IMF International Monetary Fund : Executive Board Concludes 2016 Discussion on Common Policies of Member Countries of the Eastern Caribbean Currency Union
On July 13, 2016, the Executive Board of the International Monetary Fund concluded the consideration of the 2016 discussion on the common policies of member countries of the Eastern Caribbean Currency Union.
The regional recovery is gaining ground, supported by continued low oil prices, strong tourism arrivals, and robust citizenship-by-investment receipts. Three failed banks have been resolved with no spillovers to the rest of the region and fiscal management has improved.
Executive Board Assessment
Executive Directors welcomed the authorities’ progress in addressing key challenges and the regional economic recovery, which is gradually gaining ground supported by strong external demand, low oil prices, and buoyant citizenship by investment receipts. Risks to the near term outlook are balanced, but growth in the ECCU continues to be hindered by weak competitiveness, banking sector fragilities, susceptibility to natural disasters, and large public debt. In this context, Directors encouraged the authorities to press ahead with sound macroeconomic policies and structural reforms to decisively address these issues and strengthen the conditions for robust long term growth.
Directors commended the decisive actions taken to strengthen the resilience of the banking system. In particular, they welcomed the passing of key banking legislation, and the successful resolution of three insolvent banks. With non-performing loans still elevated and credit continuing to decline, Directors stressed the importance of swift action to help banks clean up their balance sheets and resume lending. Specifically, they recommended quickly operationalizing the regional asset management company and moving ahead with regional foreclosure legislation. While Directors generally supported eliminating the minimum saving deposit rate, a few stressed the importance of accompanying this reform with measures to enhance the financial safety net and to avoid discouraging saving and reducing financial inclusion.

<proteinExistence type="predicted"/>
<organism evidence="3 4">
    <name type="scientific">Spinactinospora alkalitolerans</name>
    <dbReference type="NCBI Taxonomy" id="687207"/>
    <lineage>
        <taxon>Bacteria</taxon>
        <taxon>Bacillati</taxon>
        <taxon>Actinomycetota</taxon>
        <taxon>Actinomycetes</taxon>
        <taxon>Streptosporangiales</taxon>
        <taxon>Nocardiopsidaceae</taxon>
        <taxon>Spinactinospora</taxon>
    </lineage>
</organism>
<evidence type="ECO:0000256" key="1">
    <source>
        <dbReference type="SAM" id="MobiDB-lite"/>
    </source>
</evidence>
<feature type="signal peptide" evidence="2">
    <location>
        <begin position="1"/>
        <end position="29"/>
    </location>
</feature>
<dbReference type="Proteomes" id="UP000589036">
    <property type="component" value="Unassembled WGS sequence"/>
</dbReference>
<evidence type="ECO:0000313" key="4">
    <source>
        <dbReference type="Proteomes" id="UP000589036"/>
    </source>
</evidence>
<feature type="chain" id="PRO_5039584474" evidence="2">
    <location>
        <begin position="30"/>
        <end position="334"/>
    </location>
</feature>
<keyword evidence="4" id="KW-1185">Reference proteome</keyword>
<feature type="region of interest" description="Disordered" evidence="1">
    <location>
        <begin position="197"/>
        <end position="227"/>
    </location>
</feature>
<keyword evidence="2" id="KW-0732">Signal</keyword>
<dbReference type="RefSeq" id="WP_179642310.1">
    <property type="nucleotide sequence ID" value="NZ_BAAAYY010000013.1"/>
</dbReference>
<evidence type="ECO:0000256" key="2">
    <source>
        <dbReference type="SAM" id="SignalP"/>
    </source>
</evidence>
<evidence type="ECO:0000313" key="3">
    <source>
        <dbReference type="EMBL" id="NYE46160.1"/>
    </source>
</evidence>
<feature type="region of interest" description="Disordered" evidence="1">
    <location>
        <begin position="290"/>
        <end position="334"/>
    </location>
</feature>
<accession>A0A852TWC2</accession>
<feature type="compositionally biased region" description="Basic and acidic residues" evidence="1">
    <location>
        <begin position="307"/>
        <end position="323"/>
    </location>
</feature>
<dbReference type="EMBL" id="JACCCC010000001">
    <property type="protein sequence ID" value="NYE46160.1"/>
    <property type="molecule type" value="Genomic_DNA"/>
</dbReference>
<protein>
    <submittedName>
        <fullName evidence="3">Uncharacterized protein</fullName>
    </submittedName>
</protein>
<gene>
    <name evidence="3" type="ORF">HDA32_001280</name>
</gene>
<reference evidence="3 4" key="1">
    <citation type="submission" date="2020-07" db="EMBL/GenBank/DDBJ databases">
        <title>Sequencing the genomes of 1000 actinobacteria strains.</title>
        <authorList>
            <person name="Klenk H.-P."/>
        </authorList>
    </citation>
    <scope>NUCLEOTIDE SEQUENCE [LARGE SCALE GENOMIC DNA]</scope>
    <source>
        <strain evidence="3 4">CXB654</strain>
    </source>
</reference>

Directors encouraged the authorities to promote consolidation within the regional indigenous banking system to strengthen its long run viability and help lower the risk of further withdrawal of correspondent banking relationships (CBRs) from the region. They agreed that efforts to strengthen frameworks for international tax cooperation and for anti-money laundering and combating the financing of terrorism should be complemented by continued engagement with international partners in order to mitigate the risk of further loss of CBRs. Directors supported further work in this area by the Fund to assist its members, and encouraged increased global cooperation to address this issue.
Directors welcomed the improvements in fiscal discipline, and emphasized that stronger action is needed to achieve the regional debt target of 60 percent of GDP by 2030. In particular, they recommended formulating detailed medium term fiscal adjustment plans and underpinning them with fiscal rules as well as continued enhancements to public finance management frameworks. Given the region’s vulnerability to natural disasters, Directors generally underscored the importance of internalizing those costs in the fiscal policy frameworks. They also encouraged the authorities to develop a strong, regionally accepted set of principles and guidelines for citizenship by investment programs in order to enhance their sustainability.
Directors noted that the quasi currency board arrangement continues to serve the ECCU well by fostering price stability, and that international reserve levels exceed most of the Fund’s reserve adequacy benchmarks. To improve international competitiveness, they encouraged the authorities to pursue structural reforms that reduce the costs of doing business. In this context, Directors commended the initiatives to reduce energy costs-particularly investments in renewable energy sources-and recommended policies to moderate labor costs, improve resilience to natural disasters, and deepen regional collaboration.
Directors recommended improving statistics and data provision in order to enhance economic analysis and better support policy making.
Directors agreed that the views they expressed today will form part of their discussions in the context of the Article IV consultations with individual ECCU members that will take place until the next Board discussion of ECCU common policies.
Source: IMF Communications Department
Date: 12 August 2016